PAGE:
Self care when campaigning

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If you look around at the way the world is today it would be easy to understand why a lot of people are depressed. The state of politics is a shambles, with a sell out tory government and Donald Trump the president of the United States, things have never been so hopeless.

But amongst the despair in the world there are still people who try and make a difference to it. The unsung heroes, the volunteers, campaigners. Those on the picket lines, those sharing their stories, speaking out, those of us who are fighting the good fight.

For every ounce of bad there is in the world it’s counteracted tenfold by the good. But it’s important to remember that even those of us fighting for justice need to look after ourselves. Campaigning for anything in this world takes a lot of energy and determination and when you roam into the jungle that is politics, the tigers come out to play.

People will hate you and shoot you down for your efforts, especially in the day and age of social media – everyone has an opinion and some people are not afraid to express it, usually rather rudely. Trolls on twitter are rife and no one is safe from it, not even celebrities.

I remember when I was volunteering for the cause in Calais. I was putting all my energy into it. I, along with many others, felt something needed to be done about the situation. It was approaching winter and many of the refugees didn’t even have the basics to see them through.

My good friend Sue set up a support group for donations and from that it rocketed into a mountain of responsibility none of us asked for, but we were happy to do. Luckily having kids and other responsibilities meant my involvement was very little but I heard some right horror stories about how people were treated, including some of my friends, when all they were trying to do was help.

I couldn’t continue campaigning and volunteering because I found it too hard. I have to protect my own mental health as much as possible and when people are shooting you down and personally insulting you for what you believe in, it gets hard. The reaction I had for trying to do good was disheartening and it started to make me feel depressed.

It’s important that if you are campaigning, especially for mental health, that you’re looking after your own mental health too. You can’t put from an empty cup. With this in mind I’ve put together a list of tips for self care when campaigning.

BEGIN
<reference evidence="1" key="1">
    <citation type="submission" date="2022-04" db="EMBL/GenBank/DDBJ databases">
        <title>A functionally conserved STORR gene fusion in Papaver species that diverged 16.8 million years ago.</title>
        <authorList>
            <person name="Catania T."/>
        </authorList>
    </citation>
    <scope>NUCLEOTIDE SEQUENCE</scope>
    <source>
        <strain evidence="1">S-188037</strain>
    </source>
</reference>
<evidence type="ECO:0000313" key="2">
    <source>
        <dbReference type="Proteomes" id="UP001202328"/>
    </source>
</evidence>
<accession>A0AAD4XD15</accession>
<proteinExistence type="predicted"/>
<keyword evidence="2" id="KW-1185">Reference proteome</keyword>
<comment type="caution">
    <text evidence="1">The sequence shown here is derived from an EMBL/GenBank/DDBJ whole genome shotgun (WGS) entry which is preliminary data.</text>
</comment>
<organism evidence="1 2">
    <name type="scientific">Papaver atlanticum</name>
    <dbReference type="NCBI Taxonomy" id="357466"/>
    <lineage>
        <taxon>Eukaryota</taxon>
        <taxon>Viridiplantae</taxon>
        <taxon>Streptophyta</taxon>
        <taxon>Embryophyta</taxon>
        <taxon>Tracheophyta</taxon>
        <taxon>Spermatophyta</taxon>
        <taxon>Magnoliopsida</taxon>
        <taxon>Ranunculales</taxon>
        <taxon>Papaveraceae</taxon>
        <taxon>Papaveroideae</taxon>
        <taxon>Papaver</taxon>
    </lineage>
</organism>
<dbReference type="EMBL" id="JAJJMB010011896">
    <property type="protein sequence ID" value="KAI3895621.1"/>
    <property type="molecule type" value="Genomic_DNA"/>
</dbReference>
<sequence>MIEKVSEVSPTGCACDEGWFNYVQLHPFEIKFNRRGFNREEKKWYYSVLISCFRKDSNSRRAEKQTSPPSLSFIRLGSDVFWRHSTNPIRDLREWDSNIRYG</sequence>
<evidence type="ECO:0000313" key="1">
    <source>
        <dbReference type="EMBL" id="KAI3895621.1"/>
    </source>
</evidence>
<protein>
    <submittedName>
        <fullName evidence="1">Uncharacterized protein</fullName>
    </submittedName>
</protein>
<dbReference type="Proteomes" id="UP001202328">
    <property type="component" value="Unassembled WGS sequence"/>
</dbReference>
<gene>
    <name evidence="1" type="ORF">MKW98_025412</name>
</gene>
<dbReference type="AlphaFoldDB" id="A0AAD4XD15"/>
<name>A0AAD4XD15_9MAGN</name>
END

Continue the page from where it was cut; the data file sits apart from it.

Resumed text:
1. Don’t take it home

Make sure you don’t take your work home with you. It’s easy to get consumed in campaign work because you want to do your very best and you want to fight for the people who can’t fight for themselves. You can’t fight if you have no strength though. So it’s important to recuperate when you can and make sure you’re getting enough rest.

2. Don’t let it consume you

It’s easy to get caught up in the lives of others when you’re fighting to make them better, but remember you also have to look after yourself. This isn’t selfish, it’s necessary. Don’t let your life slip. You won’t be able to help anyone if you do. Make sure you put campaigning to one side for at least one day a week and dedicate that time to doing something you enjoy, and spend time in your own world.

3. Ignore the naysayers

There will be plenty of them, trust me. It will infuriate you at times. Don’t take it to heart, politics brings us together but it also divides us. You will never be able to please everyone and there will always be someone who doesn’t think what you’re doing is a good idea. You don’t need to prove anything to them, just ignore the spiteful comments and keep fighting the good fight!

4. Make the most of your support network!

The good thing about activism and campaigning is that you will usually be part of a strong network of like minded people. Spend time with these people. These people are your team, your family. So you may lose a few friends? You will make more! Focus on the people who believe in your goals and watch your life change.

If you keep these tips in mind then there’s no reason why you should stop campaigning but remember not to burn yourself out, take care of yourself and then you can take on the world. Also, it’s okay to take a break now and then. It doesn’t mean you’ve failed or you’re not passionate, it means you’re human. A wonderful one at that.

Love,

Laura xoxo

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